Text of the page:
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For context, this was obtained from the top of page 40 of these data assimilation notes.

Given that $x^T,x^b$ are $n$-vectors where $x^T=(x_1,...x_n)^T$ is the model state vector, $x^b$ is the background information vector, $x^t$ is the "truth" vector and $H$ can be a linear or non-linear operator.

How do I get the following Taylor series (truncated at the linear term)?

$$H(x^b+x^t-x^b) \approx H(x^b)+ \mathrm{H}(x^t-x^b)$$ where $\mathrm{H}=\frac{dH}{dx}|_{x^b }$.

It is my understanding that the notation $\frac{dH}{dx}|_{x^b }=\frac{dH}{dx}(x=x^b )$.


To be more specific, how can I use Taylor's theorem to get that approximation? What do I substitute into the following?

$f(x)=f(x=a)+(x-a)f'(x=a)+...$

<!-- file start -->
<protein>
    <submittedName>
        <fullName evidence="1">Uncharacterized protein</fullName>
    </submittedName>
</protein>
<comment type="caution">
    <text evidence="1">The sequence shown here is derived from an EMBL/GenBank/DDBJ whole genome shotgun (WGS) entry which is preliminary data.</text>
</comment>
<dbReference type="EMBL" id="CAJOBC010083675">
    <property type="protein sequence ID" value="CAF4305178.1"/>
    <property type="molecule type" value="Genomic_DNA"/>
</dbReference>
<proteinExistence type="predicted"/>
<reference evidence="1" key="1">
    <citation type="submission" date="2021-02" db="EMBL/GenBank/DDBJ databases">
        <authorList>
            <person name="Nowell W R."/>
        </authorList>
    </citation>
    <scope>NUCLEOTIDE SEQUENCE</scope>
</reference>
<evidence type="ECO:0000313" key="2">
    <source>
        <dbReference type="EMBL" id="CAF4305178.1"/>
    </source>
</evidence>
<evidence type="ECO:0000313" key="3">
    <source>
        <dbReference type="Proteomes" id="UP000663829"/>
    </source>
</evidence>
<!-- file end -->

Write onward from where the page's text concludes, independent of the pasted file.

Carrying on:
Does this mean $x=x^b-x^b+x^t$ and therefore $x=x^t$ ?

$H(x^b+x^t-x^b) \approx H(x^b-x^b+x^t=x^b) + (x-x^b)H'(x=x^b) $

So this gives:

$H(x^b+x^t-x^b) \approx H(x^t=x^b) + (x^t-x^b)H'(x^t=x^b)$

Obviously I am doing something fundamentally wrong and doesn't make sense, but I can't seem to understand how to apply Taylor's theorem in more "general" settings like this.

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  • $\begingroup$ Using straight and italics $H$ is not the best idea. It took me a while to realize. $\endgroup$
    – user65203
    Jul 27 '20 at 19:09
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The development is around $x^b$, for the function value at $x^t$, and is absolutely standard.

$$H(x_t)\approx \left.H(x)\right|_{x=x_b}+\left.\nabla H(x)\right|_{x=x_b}(x_t-x_b)=H(x_b)+\mathrm H(x_t-x_b).$$

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  • $\begingroup$ So following $f(x)=f(x=a)+(x-a)f(x=a)$, did it make sense to say $x=x^b+x^t-x^b=x^t$ and for $f(x=a)$, $H'(x^t=x^b)=H'(x^t-x^b)$? What about the $(x-a)$ coefficient? I can understand your answer, but I find myself at a lost when fiting it back to that formulation. $\endgroup$
    – mathnoob
    Jul 27 '20 at 19:28
  • $\begingroup$ @mathnoob: I don't think that my answer was of any help. $\endgroup$
    – user65203
    Jul 27 '20 at 19:30

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